But of course, don’t ever feel restricted by these two popular food photography angles. I frequently shoot cakes straight-on, or sometimes even from an angle that’s slightly below the cake and pointing the camera upwards to make the cake seem bigger and more impressive:

Similar to my first rule, experiment with different angles and find out what works for YOU.

3. Chase the best light by staying flexible and adaptable.

There’s a saying that photography is the study of light and that light determines everything — what you can see, the mood of the picture, and ultimately, the overall story you’re telling. That means using the very best possible light you can. For me, that means shooting my recipes in natural light. With natural light, the colors in your photographs will be their most true selves, with little editing needed.

So what does being a natural light photographer actually entail? Literally chasing light. I shoot most of my recipes at the time of day when the sun is streaming the most light through the largest windows of my house. Oftentimes, I rewrite my entire schedule to catch the most amount of light; it can change dramatically depending on the time of day, the season, and the weather. And even with my flexible schedule, it can be a challenge (especially living in Portland, where it’s rainy and gray for over 200 days a year).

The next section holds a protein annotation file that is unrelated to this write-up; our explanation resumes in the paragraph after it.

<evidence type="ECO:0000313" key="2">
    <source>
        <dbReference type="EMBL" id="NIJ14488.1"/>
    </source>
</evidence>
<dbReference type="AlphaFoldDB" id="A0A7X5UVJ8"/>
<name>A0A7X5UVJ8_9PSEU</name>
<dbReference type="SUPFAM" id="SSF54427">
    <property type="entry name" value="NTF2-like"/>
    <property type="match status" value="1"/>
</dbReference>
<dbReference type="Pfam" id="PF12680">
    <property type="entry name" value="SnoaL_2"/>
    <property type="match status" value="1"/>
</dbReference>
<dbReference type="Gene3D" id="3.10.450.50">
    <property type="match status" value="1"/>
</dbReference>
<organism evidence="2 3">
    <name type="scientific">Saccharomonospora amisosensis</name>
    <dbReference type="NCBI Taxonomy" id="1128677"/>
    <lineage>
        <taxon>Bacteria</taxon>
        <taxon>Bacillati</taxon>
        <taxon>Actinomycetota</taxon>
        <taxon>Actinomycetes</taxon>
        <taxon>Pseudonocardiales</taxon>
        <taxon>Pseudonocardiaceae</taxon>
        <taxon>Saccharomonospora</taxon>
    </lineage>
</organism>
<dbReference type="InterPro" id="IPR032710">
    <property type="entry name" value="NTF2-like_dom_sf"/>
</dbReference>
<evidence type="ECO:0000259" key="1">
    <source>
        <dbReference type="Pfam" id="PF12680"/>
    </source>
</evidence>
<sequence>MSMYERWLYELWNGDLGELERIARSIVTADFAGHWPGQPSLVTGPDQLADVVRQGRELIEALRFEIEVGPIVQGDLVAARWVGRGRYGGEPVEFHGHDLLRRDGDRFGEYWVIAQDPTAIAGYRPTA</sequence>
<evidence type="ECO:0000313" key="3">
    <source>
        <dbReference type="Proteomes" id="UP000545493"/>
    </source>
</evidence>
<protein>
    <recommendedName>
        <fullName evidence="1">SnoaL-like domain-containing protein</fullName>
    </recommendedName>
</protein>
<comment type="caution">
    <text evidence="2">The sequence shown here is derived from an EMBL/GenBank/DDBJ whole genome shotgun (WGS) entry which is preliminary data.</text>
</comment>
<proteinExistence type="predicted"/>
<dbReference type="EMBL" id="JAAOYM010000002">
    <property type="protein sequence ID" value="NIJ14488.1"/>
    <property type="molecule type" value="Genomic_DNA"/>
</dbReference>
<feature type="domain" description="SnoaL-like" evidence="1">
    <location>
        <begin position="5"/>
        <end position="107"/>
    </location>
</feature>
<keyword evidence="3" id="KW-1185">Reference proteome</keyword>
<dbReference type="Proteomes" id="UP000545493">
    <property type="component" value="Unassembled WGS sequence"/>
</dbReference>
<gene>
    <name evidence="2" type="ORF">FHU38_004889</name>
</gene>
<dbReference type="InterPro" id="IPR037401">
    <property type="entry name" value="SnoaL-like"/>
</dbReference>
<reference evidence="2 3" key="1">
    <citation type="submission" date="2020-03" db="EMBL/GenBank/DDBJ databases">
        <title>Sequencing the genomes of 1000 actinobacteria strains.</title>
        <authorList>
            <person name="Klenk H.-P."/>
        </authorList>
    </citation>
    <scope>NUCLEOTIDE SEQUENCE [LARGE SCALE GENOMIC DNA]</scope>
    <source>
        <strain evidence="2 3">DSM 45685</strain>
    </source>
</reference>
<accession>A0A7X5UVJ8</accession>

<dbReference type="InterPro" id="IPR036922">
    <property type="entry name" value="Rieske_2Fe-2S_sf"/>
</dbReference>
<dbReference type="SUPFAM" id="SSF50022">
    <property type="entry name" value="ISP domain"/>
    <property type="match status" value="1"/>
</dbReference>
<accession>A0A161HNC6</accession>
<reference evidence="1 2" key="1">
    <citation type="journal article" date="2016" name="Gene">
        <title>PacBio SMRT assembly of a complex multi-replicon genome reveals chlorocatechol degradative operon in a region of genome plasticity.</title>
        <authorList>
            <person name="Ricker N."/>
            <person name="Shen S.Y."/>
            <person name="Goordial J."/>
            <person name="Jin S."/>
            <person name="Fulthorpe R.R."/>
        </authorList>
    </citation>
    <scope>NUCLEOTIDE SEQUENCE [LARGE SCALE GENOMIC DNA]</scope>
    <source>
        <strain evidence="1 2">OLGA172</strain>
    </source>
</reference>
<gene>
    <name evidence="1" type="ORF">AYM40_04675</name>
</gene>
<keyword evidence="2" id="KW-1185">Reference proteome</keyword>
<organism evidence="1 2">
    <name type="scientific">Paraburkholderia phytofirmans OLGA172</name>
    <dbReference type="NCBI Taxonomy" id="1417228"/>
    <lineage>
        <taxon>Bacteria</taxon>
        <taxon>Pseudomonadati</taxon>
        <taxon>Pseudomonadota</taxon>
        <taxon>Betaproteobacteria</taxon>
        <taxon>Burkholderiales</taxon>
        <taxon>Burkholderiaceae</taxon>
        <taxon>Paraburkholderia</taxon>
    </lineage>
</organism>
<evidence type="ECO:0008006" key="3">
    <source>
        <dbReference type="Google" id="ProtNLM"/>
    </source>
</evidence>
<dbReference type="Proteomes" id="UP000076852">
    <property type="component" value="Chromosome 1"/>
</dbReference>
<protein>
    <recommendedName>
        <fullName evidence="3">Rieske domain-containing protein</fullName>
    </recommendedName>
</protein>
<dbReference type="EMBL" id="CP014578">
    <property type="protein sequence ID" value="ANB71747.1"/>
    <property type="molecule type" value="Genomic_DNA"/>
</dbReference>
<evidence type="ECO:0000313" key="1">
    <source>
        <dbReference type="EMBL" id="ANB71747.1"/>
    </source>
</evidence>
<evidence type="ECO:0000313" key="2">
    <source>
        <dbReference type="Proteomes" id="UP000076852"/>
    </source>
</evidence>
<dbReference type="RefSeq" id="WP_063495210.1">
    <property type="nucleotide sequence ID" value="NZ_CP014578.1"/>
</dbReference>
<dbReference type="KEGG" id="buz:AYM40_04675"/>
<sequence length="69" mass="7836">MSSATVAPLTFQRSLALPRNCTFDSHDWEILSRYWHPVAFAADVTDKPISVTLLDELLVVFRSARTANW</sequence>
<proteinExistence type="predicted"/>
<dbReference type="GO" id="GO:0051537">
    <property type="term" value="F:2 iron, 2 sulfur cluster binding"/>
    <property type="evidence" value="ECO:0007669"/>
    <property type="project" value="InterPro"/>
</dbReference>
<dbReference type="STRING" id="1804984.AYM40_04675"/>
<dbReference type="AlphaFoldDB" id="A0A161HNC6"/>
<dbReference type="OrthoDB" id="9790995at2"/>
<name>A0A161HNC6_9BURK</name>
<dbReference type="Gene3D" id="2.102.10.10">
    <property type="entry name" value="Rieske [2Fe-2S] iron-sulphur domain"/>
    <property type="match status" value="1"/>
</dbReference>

As a result, I’ve learned to be adaptable and figured out ways to maximize the little light I sometimes get: I use tripods and C-stands to stabilize my camera while I shoot at large apertures and slow shutter speeds; I use foam boards and white backdrops to reflect back light on my subject; and I use an LED panel to help boost the natural light.

4. Rely on the right camera.

Although many people rely on their phones to take food photos, I really, truly believe that you need a good digital camera to take your photography to the next level. For me, that means choosing a Canon camera. I tried a bunch of brands, but at the end of the day, I loved the way colors really popped on Canon cameras. Not to mention how their cameras felt in my hands, too — Canon cameras are so well-designed and ergonomic that even their heavier models feel like a natural extension of my hand.